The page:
The great and present danger now concerning the Canadian medical establishment apparently is not the cost of health care, but how Sara Palin's choice not to abort a Down syndrome baby will affect Canadian abortions.
U.S. vice-presidential candidate Sarah Palin's loving and highly-publicized acceptance of her Down's syndrome child Trig has some Canadian doctors worried that her example may lead to mothers shunning abortion after diagnosis of Down syndrome.
Dr. Andre Lalonde, executive vice-president of the Society of Obstetricians and Gynaecologists of Canada (SOGC), told the Globe and Mail yesterday, "Palin's decision to keep her baby, knowing he would be born with the condition, may inadvertently influence other women who may lack the necessary emotional and financial support to do the same."
Considering we are talking about Canada with the greatest health care, and presumably the best mental health care, in the North American Hemisphere, why can't the Canadian government shell out a few bucks to the financially distressed?
Okay, it is too easy to be sarcastic, but just the same, in Canada as well as the US, choice is considered a problem, and Dr. Andre Lalonde continues:
"The worry is that this will have an implication for abortion issues in Canada," he said.
Under the facade of "freedom to choose", Lalonde said that "popular messages" [...] "could have detrimental effects on women and their families."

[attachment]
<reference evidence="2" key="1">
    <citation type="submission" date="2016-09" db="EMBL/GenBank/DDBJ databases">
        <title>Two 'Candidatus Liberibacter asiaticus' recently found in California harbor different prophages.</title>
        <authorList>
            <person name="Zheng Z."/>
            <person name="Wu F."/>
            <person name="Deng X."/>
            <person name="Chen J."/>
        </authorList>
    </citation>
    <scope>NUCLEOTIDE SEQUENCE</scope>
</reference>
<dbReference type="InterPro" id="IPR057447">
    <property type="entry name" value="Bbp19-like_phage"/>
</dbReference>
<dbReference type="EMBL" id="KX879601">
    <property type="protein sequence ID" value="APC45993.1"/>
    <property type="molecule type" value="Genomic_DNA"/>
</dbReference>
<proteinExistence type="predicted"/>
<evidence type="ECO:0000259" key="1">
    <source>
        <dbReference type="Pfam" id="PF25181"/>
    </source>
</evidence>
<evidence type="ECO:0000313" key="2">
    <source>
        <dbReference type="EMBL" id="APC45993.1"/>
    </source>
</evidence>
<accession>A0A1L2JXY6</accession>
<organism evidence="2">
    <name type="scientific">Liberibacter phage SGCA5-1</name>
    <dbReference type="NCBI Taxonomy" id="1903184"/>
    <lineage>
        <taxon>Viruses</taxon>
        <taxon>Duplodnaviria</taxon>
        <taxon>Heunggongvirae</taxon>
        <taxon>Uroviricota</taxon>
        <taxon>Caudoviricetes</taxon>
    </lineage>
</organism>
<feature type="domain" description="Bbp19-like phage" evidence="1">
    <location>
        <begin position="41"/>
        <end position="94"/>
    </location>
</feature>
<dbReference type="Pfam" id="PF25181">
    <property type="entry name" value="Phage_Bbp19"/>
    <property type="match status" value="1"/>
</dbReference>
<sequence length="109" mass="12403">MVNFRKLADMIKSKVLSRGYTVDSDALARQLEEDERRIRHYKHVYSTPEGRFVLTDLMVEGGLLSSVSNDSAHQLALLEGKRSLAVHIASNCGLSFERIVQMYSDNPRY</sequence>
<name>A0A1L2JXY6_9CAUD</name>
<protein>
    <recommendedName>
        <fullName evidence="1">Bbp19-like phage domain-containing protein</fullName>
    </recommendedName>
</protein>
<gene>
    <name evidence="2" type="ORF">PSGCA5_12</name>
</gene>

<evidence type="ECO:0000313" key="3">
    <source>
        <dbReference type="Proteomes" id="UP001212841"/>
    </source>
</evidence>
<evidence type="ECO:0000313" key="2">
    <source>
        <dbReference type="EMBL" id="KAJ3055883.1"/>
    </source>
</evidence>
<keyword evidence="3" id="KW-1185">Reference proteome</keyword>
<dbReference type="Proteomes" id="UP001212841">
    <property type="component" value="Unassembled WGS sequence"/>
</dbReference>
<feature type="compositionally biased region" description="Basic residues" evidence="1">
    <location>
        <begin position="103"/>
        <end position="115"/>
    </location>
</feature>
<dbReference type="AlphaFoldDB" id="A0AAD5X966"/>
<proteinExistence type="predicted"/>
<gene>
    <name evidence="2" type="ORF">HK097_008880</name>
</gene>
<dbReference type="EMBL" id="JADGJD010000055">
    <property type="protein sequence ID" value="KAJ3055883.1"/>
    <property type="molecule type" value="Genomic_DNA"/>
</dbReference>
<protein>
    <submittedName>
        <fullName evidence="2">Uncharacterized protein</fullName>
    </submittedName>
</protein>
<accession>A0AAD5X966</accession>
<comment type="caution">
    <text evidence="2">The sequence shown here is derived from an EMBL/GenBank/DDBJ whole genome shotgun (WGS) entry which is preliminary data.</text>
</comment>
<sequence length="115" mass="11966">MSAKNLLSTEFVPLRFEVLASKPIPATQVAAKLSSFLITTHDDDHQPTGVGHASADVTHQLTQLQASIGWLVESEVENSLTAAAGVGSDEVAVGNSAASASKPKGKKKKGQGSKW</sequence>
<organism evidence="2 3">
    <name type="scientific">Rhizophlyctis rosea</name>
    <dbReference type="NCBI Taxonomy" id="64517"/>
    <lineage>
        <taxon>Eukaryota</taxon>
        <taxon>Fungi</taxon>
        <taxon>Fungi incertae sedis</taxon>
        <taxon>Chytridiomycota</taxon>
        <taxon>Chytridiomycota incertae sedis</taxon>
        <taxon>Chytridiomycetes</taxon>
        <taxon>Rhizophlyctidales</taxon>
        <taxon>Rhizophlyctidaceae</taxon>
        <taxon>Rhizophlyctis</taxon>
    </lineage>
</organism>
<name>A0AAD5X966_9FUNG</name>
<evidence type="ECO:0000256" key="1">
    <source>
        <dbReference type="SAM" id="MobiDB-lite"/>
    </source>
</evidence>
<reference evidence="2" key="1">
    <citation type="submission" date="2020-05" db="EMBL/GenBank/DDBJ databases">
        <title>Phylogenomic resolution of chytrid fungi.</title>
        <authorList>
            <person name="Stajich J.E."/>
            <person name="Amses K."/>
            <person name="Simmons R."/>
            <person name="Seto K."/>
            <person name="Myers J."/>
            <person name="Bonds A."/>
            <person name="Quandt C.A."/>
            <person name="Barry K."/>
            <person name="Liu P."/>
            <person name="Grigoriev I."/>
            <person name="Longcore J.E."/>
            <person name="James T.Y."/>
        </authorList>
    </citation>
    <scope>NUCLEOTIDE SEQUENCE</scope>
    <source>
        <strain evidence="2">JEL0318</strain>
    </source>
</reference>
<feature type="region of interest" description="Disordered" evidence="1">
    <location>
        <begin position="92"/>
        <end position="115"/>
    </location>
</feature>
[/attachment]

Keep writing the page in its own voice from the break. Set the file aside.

So, sometimes "freedom to choose" is actually bad, even in Canada. But what is worse for abortion proponents is that fact that Palin's inconvenient choice forces Canadian physicians to address the issue of Eugenic Abortion, which is the aborting of a baby because of possible fetal defects. The operative word here is possible, not probable.
We can move beyond predicting fetal defects by simply stating, a Eugenic Abortion is the procedure of choice after determining the baby has the wrong sex organs, that is mommy and daddy want a boy first. The list of other genetic implications grows in leaps and bounds and should make everyone cringe.
Sara Palin's choice, and John McCain's choice of her as VP, appears to have dragged something nasty into the public light. Something that many in other nations wished would've stayed hidden behind the clinic doors.